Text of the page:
Navigating Proceedings through the Multi-Door Court house: Moving beyond an ‘adversarial’ or ‘non-adversarial’ characterisation

Justice B J Preston, Chief Judge1Joanne Gray, Registrar2

1 Land and Environment Court of NSW, GPO Box 3565 Sydney, NSW, 2001

2 Land and Environment Court of NSW, GPO Box 3565 Sydney, NSW, 2001

The rise of non-adversarial justice has been achieved through the use of active and differential case management by courts to diagnose disputes, refer them to an appropriate dispute resolution process, and to ensure that the way in which that dispute resolution process is managed is effective and fair.

Historically, however, the traditional adversarial approach to the conduct of litigation has been characterised by the control of court proceedings by practitioners. The representatives decide for themselves how the case will be brought before the Court, the early mentions are simply ‘call-overs’ adjourned until fixed for hearing, and the parties arrive at the trial with their own battle lines drawn and every possible issue, however remote, prepared for ventilation.

The first step in moving away from this traditional adversarial approach has been to recognise that the nature of court proceedings does not inherently necessitate them being adversarial. Second, individual proceedings need not and should not be characterised as either ‘adversarial’ or ‘non-adversarial’ at any particular stage. To do so stigmatises those proceedings rather than recognising that at each stage of the proceedings steps can be taken by the court that are non-adversarial in nature.

Third, in moving away from the traditional approach, the modern court recognises that there are many different ways of resolving proceedings. The concept of a court offering a range of dispute resolution services has been described as there being a ‘multi-door’ courthouse. In navigating proceedings through a multi-door courthouse, the court uses active and differential case management to determine the best way that the proceedings ought to progress. In so determining, various approaches to non-adversarial dispute resolution can be explored. These include both alternate dispute resolution methods, such as conciliation and mediation, as well as non-adversarial approaches to the conduct of the hearing itself, including through the giving of concurrent evidence, conducting a hearing outside of a court room, hearing from persons who are not parties to the proceedings, and the court having a more active inquisitive role throughout the conduct of the hearing.

Fourth, the introduction of uniform civil procedure rules has allowed the courts to use increasingly active case management and to move toward a more inquisitorial approach to the conduct of hearings, including directions hearings, whilst also maintaining procedural fairness. To achieve non-adversarial justice, early mentions have moved away from being a ‘call-over’ to a hearing on the appropriate directions, enabling the court to determine what the issues are and to exercise control over what documents or evidence the parties seek to rely on. Further, all evidence is filed and served well in advance of the hearing, and various techniques can be used to ensure that the evidence is discussed between experts prior to the hearing.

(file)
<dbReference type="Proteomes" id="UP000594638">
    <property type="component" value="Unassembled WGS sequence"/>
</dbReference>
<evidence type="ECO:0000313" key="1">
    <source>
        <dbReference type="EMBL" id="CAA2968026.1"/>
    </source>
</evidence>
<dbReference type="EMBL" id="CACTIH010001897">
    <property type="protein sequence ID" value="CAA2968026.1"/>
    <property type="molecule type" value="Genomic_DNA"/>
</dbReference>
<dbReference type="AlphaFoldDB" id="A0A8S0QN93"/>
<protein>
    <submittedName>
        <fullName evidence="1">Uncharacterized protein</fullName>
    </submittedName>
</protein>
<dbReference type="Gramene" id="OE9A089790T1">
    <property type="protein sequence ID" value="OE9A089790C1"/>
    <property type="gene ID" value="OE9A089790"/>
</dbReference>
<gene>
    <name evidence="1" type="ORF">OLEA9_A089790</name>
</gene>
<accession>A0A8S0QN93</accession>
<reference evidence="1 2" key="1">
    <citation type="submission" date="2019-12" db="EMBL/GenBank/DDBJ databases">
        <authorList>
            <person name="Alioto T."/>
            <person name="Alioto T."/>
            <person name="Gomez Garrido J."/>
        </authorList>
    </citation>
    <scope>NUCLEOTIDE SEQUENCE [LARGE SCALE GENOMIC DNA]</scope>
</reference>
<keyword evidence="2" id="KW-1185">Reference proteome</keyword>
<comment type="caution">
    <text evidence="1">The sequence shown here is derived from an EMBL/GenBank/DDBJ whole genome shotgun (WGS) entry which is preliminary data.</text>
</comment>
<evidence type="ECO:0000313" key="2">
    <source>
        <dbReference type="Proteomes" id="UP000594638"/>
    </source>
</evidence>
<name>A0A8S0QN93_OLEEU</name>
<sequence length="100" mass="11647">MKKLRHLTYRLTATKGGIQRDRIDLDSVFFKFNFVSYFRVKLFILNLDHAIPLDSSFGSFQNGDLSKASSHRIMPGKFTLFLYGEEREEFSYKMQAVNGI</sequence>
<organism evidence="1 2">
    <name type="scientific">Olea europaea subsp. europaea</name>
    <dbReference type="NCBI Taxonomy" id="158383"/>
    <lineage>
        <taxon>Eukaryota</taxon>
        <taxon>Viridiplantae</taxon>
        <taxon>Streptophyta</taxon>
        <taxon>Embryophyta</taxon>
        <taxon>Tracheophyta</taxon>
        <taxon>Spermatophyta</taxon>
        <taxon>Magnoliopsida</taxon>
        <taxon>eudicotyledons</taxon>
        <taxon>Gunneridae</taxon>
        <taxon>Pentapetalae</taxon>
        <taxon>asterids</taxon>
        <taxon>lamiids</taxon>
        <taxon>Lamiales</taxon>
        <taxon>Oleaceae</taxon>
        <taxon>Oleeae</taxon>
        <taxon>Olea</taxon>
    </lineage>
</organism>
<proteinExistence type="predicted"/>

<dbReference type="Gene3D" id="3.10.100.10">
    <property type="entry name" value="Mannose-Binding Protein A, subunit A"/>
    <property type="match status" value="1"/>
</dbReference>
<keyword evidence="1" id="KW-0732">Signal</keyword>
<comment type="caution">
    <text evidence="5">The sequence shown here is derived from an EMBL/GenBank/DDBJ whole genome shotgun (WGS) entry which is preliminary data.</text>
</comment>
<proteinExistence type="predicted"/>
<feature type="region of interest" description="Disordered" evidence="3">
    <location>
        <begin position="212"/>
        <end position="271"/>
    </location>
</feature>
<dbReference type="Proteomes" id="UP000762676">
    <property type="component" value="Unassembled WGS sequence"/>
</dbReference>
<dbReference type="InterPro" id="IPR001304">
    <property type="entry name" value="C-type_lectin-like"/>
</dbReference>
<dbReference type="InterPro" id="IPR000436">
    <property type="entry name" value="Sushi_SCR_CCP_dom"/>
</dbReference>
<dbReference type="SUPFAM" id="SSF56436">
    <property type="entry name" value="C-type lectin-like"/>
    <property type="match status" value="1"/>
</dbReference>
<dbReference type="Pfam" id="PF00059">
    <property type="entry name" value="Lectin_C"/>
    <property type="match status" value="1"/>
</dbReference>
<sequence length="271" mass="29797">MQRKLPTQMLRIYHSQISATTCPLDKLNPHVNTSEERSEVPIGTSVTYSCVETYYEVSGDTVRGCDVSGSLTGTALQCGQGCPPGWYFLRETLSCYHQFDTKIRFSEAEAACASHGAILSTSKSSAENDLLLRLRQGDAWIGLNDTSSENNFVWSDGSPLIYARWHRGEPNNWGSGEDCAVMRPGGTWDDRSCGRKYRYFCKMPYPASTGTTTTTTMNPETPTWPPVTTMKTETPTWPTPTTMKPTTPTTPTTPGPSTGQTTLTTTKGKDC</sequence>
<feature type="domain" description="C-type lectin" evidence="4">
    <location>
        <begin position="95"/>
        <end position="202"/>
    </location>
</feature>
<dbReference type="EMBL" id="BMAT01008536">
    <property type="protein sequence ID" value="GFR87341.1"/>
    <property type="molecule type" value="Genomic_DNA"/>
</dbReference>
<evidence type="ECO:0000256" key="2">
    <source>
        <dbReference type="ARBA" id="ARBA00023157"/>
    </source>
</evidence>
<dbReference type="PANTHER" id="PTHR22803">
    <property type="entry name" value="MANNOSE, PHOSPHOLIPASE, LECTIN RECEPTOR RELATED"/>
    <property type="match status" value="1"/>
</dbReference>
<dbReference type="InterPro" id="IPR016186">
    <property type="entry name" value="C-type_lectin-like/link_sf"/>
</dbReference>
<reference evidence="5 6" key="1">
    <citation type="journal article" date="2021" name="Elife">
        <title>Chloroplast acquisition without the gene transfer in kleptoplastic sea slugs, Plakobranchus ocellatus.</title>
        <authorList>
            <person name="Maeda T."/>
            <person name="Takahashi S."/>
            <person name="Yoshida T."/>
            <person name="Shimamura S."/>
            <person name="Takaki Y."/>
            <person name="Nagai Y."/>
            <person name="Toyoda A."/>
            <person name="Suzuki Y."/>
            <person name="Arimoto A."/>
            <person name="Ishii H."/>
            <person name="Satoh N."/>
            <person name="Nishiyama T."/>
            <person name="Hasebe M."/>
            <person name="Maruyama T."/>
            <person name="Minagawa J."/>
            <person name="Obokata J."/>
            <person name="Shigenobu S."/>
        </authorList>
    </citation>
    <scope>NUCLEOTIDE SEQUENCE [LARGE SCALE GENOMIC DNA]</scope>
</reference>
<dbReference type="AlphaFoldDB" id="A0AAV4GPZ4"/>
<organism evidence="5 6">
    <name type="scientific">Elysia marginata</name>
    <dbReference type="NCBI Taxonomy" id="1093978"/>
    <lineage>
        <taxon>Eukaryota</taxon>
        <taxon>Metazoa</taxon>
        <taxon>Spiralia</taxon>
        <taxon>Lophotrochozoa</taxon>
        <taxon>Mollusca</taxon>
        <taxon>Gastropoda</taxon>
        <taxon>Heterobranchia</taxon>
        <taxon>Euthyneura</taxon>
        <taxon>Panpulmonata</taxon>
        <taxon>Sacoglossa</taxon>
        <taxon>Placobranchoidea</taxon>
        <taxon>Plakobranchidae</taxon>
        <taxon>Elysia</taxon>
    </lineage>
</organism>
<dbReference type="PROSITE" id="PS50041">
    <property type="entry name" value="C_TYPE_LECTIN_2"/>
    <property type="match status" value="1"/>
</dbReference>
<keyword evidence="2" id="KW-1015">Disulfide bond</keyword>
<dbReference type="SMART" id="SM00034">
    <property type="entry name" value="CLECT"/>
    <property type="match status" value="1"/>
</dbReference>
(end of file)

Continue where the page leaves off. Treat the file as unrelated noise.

The move away from the traditional adversarial approach toward non-adversarial techniques in a multi-door courthouse therefore increases efficiency and promotes fairness, ensuring that the dispute is met with the appropriate dispute resolution process and that the chosen process is managed in a way that avoids the ills of the adversarial approach. This paper will examine the role of active and differential case management in achieving this, the various non-adversarial processes that can result, and how this is used in the Land and Environment Court in environmental and planning disputes.

Biography

Ms Joanne Gray was appointed as the Registrar of the Land and Environment Court of NSW on 1 October 2010, having acted in the position since January 2009. Ms Gray has a Bachelor of Laws with first class honours and a Bachelor of Science (Psychology). Ms Gray is also a nationally accredited mediator. She has a background in registry and case management in NSW courts, commencing with her employment in Local Courts in 2005 and subsequent employment as a Deputy Registrar and Senior Deputy Registrar of the Supreme Court.

As the Director and Registrar, Ms Gray has the overall responsibility for the administration of the Land and Environment Court and also exercises judicial powers by delegation, including conducting directions hearings and hearing and disposing of motions and costs hearings. The Registrar also conducts mediations and conciliation conferences, and presents regularly on practice and procedure in the Land and Environment Court. Ms Gray has recently been appointed as a Commissioner of the Court, commencing on 18 April 2017.

About the Association

The Australasian Institute of Judicial Administration (AIJA) is a research and educational institute associated with Monash University. It is funded by the Law, Crime and Community Safety Council (LCCSC) and also from subscription income from its membership.

The principal objectives of the Institute include research into judicial administration and the development and conduct of educational programmes for judicial officers, court administrators and members of the legal profession in relation to court administration and judicial systems.

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